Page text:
January 31, 2008


Filed under: Self indulgence, Self reproach — duncan @ 8:16 pm

I’ve lost my mobile phone. Since I was stupid enough not to get it insured, I’ve still got to pay for the bloody thing, in monthly instalments, until 2019 or something. (Note to economists: consumers are not rational. Many of them will not buy insurance even when they’d be idiots not to. This is why John Edwards’ health care plan is better than Barack Obama’s. [1]). Since my phone was (bar internet cafes) my only access to the web, I’ve pretty much got bugs crawling under my skin, the withdrawal symptoms are so bad. It turns out I did a simply ridiculous amount of reading on that gadget; now my eyeballs are popping out into the information void.

Some advantages mobile phones have over computer-based browsing.

1) You can read academic articles in public without looking like a freak. Everyone in the world (everyone in south London, anyway) spends their waking lives staring at their phones. I guess they’re reading text messages or something. But it means I can happily read whatever I want (provided it’s on line, which most everything is) and not look like a maniac. Try reading an economics textbook at the bus stop, and see the kind of looks you get.

2) It enforces a certain kind of attention. I find it pretty difficult to read stuff on a computer screen – the urge to skim (which I rarely feel when reading actual physical paper books) is almost irresistible. (Not entirely clear why that would be; something to do with your distance from the screen, your inability to physically hold the thing you’re reading, a certain discomfort or lack of bodily engagement? Who knows…) On a mobile phone, you have to scroll down all the time – you can only read a small portion of text at any one moment – so you have to pay full attention to every word, even when you’re reading casually. I find this helpful.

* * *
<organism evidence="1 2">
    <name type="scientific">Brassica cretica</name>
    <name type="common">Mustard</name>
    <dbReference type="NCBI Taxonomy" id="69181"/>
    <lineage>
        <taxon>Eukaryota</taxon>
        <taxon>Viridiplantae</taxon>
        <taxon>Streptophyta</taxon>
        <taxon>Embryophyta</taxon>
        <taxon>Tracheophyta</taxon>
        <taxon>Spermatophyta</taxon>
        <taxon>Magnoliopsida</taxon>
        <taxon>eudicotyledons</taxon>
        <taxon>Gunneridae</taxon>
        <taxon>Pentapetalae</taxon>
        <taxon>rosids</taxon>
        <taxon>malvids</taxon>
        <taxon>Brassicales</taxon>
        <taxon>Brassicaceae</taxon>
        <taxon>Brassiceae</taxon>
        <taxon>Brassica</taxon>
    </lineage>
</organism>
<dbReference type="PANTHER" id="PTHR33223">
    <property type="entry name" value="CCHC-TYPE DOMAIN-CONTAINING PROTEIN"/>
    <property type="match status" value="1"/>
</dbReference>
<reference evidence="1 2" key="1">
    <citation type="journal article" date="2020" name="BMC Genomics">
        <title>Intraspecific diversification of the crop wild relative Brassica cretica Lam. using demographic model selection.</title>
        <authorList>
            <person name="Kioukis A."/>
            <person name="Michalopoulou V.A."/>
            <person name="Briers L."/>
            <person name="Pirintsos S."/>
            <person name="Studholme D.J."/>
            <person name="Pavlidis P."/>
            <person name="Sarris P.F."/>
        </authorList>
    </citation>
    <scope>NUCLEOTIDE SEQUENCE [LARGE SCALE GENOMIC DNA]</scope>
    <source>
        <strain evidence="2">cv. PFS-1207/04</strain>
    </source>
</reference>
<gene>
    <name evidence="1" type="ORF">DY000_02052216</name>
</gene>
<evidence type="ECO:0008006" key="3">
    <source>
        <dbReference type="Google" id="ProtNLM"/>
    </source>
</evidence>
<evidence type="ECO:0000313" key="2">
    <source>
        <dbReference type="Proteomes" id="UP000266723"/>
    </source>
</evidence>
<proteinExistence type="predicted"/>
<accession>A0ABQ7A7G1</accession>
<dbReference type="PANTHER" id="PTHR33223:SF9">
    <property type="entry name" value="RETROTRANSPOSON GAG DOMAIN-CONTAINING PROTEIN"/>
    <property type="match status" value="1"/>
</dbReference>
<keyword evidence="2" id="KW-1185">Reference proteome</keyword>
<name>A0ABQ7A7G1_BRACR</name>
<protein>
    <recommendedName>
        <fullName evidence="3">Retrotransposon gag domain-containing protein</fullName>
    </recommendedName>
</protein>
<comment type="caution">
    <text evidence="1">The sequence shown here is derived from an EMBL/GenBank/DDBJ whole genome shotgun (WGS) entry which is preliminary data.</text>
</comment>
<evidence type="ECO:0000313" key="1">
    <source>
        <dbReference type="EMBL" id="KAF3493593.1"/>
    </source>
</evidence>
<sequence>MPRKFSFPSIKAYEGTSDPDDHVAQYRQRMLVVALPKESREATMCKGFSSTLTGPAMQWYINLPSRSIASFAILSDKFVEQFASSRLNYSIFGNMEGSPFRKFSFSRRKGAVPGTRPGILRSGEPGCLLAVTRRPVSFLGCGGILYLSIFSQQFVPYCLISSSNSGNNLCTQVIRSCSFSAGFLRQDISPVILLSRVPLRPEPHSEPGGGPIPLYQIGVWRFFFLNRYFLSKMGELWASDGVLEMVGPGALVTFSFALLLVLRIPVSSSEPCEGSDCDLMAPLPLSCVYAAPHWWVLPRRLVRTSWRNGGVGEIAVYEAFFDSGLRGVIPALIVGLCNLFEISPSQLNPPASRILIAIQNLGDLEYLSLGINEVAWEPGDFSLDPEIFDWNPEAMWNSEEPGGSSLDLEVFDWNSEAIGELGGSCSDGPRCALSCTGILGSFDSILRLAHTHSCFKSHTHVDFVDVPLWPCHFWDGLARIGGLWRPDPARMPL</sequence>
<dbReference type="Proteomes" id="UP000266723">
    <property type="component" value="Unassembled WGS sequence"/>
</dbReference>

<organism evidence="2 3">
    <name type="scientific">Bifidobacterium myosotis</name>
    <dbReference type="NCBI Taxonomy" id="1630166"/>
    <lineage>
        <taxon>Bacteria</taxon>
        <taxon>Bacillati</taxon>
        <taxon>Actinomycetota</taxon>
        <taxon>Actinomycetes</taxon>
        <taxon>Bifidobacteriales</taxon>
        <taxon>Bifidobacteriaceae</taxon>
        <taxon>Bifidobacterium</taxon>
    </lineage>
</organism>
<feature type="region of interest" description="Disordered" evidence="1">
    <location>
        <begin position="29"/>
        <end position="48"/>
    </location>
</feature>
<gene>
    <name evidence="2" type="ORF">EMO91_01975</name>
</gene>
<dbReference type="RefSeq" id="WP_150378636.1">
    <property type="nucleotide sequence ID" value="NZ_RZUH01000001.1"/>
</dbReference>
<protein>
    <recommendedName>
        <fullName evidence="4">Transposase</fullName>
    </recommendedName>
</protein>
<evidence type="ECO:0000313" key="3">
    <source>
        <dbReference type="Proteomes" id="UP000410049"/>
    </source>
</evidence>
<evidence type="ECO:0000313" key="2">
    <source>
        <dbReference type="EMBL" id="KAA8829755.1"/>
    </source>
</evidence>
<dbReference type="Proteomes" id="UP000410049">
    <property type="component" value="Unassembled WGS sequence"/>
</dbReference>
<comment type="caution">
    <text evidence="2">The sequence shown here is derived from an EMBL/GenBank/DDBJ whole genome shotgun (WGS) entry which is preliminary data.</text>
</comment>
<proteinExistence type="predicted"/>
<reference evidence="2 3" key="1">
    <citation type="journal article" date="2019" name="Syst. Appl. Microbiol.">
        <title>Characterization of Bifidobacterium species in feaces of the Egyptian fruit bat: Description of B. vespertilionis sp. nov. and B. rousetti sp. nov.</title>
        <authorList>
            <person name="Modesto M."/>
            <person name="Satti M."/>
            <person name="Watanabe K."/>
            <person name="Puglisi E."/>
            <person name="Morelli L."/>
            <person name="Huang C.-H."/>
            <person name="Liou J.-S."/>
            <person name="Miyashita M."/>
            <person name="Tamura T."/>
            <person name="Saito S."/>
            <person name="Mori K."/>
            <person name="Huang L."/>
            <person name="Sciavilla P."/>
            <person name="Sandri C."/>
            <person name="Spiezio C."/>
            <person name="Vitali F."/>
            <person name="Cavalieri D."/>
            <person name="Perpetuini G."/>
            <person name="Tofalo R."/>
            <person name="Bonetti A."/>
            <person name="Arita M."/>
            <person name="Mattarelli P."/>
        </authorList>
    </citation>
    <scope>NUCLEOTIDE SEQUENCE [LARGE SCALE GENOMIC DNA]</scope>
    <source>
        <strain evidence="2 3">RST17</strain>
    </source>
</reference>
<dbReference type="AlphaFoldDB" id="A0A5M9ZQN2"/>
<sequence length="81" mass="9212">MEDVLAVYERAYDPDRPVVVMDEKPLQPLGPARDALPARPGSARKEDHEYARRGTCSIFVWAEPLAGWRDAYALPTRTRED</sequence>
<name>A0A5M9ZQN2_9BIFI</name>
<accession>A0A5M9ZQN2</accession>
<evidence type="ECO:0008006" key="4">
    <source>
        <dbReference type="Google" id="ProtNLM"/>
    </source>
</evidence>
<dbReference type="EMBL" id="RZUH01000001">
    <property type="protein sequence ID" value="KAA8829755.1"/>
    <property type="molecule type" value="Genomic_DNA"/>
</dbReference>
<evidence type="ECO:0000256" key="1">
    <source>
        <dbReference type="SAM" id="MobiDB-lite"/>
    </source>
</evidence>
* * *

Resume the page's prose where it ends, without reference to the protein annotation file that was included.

3) Plus, of course, you can just carry a mobile phone around with you. Even if you’re only got a minute and a half to spare, you can pack in a small amount of self-education or pointless blather. For those of us whose actual lives are mostly distractions from reading, this is good.

No mobile phone for me now, though. My Google Reader account is piling up bile and analysis from around the world. Unreachable! Unread! This blog is soon going to get radically less well-informed – which I didn’t think was possible.

Maybe I should buy an internet connection of some kind. Or – I’m thinking outside the box here – another mobile phone… I’m just not sure I can bear to pay for two monthly contracts.

That buzzing sound you hear is the world’s smallest violin, on mute.

[1] Though neither is exactly unimprovable. This debate is one of those things I just don’t understand. Why wouldn’t you have a progressive-tax-funded, single payer, universal coverage health care system? What’s to dislike?


  1. Always get insurance. I rented a car recently and I definitely made sure to pay
    the (cheap) $11 insurance. The last time I traveled to New York with my brother
    via a rented car we almost had it stolen. The lock mechanism was cracked in a
    suspicious way, and this occurred after we (well, actually he) left it on the
    street for two nights in a row. After that experience, I now know the life saving
    value of insurance.

    My brother has a Blackberry and he is married to that thing more than he is to his
    wife. Whenever I am with him I feel the urge to yank it out of his hand and toss it from the window of a moving car. If only you knew what you might look like to
    those who love you, you may not regret not having your phone thingie after too long. Look around, note the trees swaying in the breeze and the waves crashing on the beach. Take a stroll through a park and smell the flowers. Watch the animals frolick. It may be the last time you witness the natural beauty of life before the next gadget phase swallows you and everybody else into it.

    Comment by robertjerome — February 1, 2008 @ 8:51 pm

  2. How right you are. This a beautiful summer cloud of silver lining. On the other hand – if I want to watch animals frolick, I can always do it on my phone, now, can’t I? That’s what YouTube’s for.

    Re: insurance, yes, of course, of course. But look at it this way: it would be very hypocritical of me to argue that consumers are irrational while behaving rationally myself.

    Comment by praxisblog — February 3, 2008 @ 2:19 pm

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